This was the first game in a rhythm-finding home stretch, during which the Bulls play eight of nine at the United Center. They have a game Wednesday against the Nuggets, Saturday against the Hornets and Monday against the Suns. Rose said he sees the upcoming schedule as a chance to get himself going. As for his offensive game, which consists of a lot of floaters that are off by an inch here or there, he said, "It's coming, man."
And you want to believe him, because he has flashes, like when he got relatively hot in the second quarter on a few possessions. But since he hasn't had much sustained success lately, it's a wait-and-see deal for a guy whose vision remains blurred.
"Who wants to be great right now early in the season? If you are, that's good, but right now we're trying to get used to one another, get used to the lineups when we're out there." Derrick Rose
Rose, though, was able to see Noah have a throwback game. Playing just 23:06 off the bench, Noah had eight points, 11 rebounds and seven assists with no turnovers. The Bulls were a plus-10 when he was on the court.
Noah had two crossover drives that resulted in baskets.
"They were nice crossovers," Rose said.
Butler agreed: "He got his swag back."
Noah let loose after his buckets and did his jazz hands as he ran up the court. The players notice when Noah is himself -- the erstwhile MVP candidate that annoys half the league and aggravates the other half.
"It's great, man," Rose said. "Remind me of the old Jo, just going crazy over anything."
Noah has played 14 more minutes than backup guard E'Twaun Moore this season and has taken just 52 shots, making only 19. Noah, who was saddled with injuries last season, admitted he has struggled to adjust to his reduced role coming off the bench. His longtime teammates commiserate with him.
"Of course it's hard for him," Butler said. "But Jo's willing to do whatever it takes for this team to win. That's why he's one of our leaders. Coming off the bench with the young guys, he's really showing what it takes for the whole team to be successful."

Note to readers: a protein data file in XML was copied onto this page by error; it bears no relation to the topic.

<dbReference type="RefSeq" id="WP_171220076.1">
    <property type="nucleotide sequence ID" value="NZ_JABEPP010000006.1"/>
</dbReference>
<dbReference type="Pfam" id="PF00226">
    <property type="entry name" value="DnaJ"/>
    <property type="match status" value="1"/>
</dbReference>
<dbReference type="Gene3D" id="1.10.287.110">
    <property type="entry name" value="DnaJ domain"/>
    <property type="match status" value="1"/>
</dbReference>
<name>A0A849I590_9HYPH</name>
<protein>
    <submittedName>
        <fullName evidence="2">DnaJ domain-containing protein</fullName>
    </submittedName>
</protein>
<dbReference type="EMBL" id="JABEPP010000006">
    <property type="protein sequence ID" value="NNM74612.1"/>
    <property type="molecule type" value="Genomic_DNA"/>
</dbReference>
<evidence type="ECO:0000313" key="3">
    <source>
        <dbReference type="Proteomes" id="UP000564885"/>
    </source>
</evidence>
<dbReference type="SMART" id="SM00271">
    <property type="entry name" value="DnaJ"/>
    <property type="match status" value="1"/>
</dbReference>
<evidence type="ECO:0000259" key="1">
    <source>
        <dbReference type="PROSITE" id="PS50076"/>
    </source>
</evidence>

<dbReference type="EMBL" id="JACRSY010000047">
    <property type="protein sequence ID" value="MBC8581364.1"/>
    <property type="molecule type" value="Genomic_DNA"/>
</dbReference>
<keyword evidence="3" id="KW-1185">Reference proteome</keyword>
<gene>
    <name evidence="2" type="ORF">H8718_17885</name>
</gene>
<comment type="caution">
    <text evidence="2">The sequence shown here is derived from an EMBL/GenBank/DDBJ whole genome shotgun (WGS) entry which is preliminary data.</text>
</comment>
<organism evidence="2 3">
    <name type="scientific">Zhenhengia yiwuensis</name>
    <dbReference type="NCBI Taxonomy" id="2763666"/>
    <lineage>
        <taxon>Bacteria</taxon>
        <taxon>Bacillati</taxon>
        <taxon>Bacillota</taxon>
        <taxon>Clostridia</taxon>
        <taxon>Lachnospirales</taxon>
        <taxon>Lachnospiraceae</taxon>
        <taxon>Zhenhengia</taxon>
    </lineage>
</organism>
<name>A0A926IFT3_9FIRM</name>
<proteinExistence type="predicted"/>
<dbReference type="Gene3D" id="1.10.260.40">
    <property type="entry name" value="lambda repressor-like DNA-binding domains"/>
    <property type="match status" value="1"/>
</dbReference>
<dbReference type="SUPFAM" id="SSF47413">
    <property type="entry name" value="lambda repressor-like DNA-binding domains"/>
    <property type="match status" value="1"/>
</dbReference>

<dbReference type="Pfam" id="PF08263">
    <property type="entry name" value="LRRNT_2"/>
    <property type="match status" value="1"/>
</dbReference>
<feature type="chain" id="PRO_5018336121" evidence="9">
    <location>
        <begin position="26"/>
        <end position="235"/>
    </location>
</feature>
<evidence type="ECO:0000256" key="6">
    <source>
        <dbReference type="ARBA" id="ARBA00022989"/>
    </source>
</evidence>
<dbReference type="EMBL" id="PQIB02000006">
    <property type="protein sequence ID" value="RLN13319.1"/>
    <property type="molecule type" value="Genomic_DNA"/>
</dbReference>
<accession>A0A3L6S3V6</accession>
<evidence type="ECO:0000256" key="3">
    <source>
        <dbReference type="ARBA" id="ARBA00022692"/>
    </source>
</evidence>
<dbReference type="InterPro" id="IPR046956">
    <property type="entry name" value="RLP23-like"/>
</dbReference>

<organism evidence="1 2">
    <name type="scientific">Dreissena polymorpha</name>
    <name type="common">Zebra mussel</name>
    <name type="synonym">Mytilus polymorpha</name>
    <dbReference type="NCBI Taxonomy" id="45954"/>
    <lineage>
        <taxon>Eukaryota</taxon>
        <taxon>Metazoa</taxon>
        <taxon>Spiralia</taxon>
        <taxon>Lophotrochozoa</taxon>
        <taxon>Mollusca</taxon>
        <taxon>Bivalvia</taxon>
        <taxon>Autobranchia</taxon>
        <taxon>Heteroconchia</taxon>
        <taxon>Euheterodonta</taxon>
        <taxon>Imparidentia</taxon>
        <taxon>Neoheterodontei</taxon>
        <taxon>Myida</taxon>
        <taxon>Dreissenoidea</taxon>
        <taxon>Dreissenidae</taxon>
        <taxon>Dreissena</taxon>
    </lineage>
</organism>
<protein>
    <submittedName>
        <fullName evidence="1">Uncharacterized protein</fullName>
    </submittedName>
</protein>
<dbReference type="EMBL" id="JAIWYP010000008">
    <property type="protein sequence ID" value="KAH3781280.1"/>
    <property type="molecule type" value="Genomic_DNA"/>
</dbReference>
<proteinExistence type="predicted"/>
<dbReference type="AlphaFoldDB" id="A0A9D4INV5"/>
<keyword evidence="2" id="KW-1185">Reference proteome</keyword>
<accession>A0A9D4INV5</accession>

The Bulls have so many questions right now, from the short-term health problems of their best players -- Dunleavy just suffered a setback to a back injury that has kept him out all year -- to the long-term viability of this roster, most of which was constructed for a different style and a different coach. Can first-year coach Fred Hoiberg develop this roster into a legitimate playoff threat? Can the Bulls find their equilibrium and live in the present?
At 10-5, the Bulls have potential but offer their fans no certainty from night to night. They're a work in progress, and sometimes the work isn't fun to watch.
"Who wants to be great right now early in the season?" Rose said. "If you are, that's good, but right now we're trying to get used to one another, get used to the lineups when we're out there. We're still missing [Brooks], still missing Kirk [Hinrich]. We're missing some players, but we're getting used to each other. It's just going to take a little more time."
The Bulls have plenty of time, but what will they do with it? Like Rose's left eye, I think our vision of this team will improve over time.